EMI has abandoned talks to license out the rights to its music catalogue in the US and Canada, a deal it hoped would raise vitally needed funds.
The UK record company had been in separate talks with rivals Universal and Sony, seeking to raise £200m.
The news means EMI's owner, private equity group Terra Firma, will have to raise £120m from investors before a 14 June deadline to meet debt covenants.
If not, control of EMI could pass to US banking giant Citigroup.
A spokesman for EMI said the company would not be making any comment.
If EMI cannot raise the £120m by the mid-June deadline, Citigroup - which holds all of EMI's £3.2bn debts - will be entitled to take over the firm and put it up for sale.
According to reports, EMI failed to agree a price with either Universal or Sony.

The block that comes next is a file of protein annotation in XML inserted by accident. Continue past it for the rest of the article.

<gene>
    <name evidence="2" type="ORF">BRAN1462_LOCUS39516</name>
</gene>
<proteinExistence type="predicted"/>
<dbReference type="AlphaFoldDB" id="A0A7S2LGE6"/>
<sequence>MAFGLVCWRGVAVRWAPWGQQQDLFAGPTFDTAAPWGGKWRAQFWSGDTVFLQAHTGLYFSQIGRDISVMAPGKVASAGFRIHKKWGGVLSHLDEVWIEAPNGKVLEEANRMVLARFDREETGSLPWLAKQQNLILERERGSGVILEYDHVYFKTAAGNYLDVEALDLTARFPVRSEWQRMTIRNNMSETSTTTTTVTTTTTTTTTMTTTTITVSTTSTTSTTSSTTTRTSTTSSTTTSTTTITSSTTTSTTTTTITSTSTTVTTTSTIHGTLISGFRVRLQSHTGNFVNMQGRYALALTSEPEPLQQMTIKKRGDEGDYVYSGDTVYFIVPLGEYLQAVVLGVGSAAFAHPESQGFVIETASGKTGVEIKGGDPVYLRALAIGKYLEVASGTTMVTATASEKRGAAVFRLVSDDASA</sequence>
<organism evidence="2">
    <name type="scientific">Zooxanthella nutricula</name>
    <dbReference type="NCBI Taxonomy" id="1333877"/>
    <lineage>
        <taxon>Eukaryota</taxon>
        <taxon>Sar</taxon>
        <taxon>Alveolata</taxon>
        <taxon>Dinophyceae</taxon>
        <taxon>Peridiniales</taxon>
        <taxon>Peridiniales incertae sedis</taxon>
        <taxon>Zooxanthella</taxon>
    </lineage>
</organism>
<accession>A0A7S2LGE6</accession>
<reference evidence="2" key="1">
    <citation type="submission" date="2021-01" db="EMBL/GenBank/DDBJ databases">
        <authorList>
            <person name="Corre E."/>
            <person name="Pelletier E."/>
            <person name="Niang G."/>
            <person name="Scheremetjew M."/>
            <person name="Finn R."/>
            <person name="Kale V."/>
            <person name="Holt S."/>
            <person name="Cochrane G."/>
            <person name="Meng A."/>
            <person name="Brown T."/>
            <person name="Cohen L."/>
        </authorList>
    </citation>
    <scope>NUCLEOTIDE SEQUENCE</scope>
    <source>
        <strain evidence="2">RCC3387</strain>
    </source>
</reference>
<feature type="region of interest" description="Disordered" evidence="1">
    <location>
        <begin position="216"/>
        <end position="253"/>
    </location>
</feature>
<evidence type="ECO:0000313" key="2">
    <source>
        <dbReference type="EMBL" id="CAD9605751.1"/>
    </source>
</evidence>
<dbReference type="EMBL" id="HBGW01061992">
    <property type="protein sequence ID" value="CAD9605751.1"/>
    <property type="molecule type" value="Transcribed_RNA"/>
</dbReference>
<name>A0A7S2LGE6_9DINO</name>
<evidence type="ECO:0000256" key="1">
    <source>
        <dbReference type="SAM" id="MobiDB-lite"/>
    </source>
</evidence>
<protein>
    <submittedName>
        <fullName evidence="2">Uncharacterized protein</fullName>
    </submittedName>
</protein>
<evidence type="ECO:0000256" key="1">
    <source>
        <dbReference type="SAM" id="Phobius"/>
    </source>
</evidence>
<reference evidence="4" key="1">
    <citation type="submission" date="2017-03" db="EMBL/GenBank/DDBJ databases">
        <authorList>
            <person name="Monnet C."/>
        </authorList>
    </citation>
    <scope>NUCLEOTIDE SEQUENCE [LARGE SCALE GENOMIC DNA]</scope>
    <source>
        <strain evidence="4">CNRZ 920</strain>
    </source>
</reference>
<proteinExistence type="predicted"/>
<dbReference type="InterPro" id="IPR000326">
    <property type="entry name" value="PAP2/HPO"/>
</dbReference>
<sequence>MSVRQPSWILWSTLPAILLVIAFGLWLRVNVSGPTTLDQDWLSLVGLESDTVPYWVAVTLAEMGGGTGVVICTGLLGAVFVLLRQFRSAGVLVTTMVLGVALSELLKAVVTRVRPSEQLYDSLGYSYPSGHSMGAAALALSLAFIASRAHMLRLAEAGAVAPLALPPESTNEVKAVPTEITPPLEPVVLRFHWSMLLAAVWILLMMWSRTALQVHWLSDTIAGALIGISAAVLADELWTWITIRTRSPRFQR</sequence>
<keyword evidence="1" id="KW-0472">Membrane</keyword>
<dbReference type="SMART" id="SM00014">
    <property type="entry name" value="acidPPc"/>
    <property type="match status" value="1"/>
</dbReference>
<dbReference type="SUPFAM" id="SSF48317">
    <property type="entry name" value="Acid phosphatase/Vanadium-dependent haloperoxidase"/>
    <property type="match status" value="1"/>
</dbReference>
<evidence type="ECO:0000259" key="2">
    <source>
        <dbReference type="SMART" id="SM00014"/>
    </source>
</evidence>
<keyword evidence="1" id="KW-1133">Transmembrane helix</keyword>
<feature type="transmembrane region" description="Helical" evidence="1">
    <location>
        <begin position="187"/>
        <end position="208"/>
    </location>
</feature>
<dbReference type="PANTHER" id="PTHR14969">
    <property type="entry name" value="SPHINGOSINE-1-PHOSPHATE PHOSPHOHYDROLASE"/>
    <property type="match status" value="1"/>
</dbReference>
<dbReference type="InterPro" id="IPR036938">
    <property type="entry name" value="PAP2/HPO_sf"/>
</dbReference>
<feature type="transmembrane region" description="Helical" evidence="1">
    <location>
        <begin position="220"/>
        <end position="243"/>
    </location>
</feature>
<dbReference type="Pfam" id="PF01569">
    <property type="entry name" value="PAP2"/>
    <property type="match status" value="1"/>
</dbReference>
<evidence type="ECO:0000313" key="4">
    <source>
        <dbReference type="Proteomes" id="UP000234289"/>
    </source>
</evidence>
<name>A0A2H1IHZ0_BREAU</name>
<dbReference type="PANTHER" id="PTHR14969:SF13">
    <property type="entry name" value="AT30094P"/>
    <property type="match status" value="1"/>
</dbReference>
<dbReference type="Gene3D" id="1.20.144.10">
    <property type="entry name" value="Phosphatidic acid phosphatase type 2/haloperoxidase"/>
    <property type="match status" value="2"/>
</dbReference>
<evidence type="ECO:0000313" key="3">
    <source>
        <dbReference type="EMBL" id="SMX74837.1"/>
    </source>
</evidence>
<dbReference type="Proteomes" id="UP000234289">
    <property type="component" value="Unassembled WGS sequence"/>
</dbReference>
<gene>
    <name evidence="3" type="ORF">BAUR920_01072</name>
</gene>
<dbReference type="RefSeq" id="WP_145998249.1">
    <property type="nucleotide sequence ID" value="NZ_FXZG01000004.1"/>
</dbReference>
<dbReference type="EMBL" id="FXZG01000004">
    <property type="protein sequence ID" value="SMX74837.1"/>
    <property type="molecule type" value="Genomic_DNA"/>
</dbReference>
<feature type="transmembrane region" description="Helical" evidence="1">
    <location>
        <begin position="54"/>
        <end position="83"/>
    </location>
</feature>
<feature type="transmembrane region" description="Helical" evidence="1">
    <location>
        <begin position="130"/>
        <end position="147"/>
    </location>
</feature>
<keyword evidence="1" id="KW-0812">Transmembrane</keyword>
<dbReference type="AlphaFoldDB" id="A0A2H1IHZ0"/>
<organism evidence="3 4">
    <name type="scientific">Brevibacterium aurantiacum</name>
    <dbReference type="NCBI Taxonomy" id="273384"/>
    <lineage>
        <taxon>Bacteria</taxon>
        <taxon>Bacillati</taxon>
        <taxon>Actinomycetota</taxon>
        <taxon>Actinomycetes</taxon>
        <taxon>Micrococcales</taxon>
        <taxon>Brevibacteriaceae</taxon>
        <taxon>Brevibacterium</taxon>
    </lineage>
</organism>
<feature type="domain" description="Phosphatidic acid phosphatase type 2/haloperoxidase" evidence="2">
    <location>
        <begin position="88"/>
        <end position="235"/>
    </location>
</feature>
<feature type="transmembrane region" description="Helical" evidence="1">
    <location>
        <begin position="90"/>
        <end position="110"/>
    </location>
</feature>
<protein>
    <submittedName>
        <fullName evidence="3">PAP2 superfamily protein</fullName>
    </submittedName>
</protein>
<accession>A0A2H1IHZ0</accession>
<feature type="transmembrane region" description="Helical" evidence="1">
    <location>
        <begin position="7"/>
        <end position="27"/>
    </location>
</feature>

The idea had been for Universal or Sony to pay about £200m in exchange for pocketing the earnings made by EMI's sales in North America over five years.
Terra Firma is suing Citigroup, claiming the bank "misrepresented fundamental facts" over the sale of EMI.
It alleges that Citigroup falsely claimed there were other bidders for EMI, which caused it to raise its bid when it bought the company back in 2007 for £4.2bn.
EMI's roster of artists include the Beatles, Pink Floyd, Coldplay and Robbie Williams.
The company - like its rivals - has been hit hard by the big growth in illegal downloading.
Last month, EMI reported an annual net loss of £1.56bn.